The other day, quite innocently as I was getting dressed, I noticed that the cami top I was preparing to put on was made in Honduras. I own about two dozen color selections in this cami style (from Maurices) and have worn these camis for years and just yesterday for the first time I noticed the label – Made in Honduras.
Typically I am quite the label reader – at least as it applies to food labels. Yet it never once occured to me to read my clothes labels to see where they were made; but, after that first cami I just kept going – my tops, my underwear, my jeans, my bras, my scarves – everything I could find with a tag. And oh the places my clothes took me – Thailand, Israel, Indonesia, China, Vietnam, India, and Mexico. There may be more places I could have gone, but it was Mexico that stopped me in my tracks. The Made in Mexico designation was on, of all things, my Bruce Springsteen Born in the U.S.A. t-shirt.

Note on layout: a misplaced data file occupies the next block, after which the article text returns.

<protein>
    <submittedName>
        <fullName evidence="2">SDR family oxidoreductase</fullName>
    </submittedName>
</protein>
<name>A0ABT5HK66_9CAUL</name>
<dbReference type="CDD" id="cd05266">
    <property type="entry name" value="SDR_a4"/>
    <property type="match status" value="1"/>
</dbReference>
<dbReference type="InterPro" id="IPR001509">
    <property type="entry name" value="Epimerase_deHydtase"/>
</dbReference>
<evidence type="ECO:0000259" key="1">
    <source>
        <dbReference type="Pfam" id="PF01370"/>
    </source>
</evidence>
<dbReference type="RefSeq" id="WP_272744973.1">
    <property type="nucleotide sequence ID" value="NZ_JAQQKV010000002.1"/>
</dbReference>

Now, I hate to be overly dramatic, but isn’t it per se anti-American to have a t-shirt with a classic Springsteen song cover like Born in the U.S.A. made in Mexico? What are you going to tell me next, that the Buy American shirts are made in China? UGGGH. I am all for globalization and I realize that we have become a world of imports, but some things must be held sacred…things like my Born in the U.S.A. shirt.
Seriously, I will attire myself in the global bazaar that is in my closets and dressers without barely an utterance, but I refuse to acquiese to The Boss and his trademark Americana hit being sent off to Mexico to be mass produced on t-shirts. I have to draw a line somewhere and if it happens to be across Bruce’s blue-jeaned fanny – then so be it.
One thousand and eleven of the new forty – obla di obla da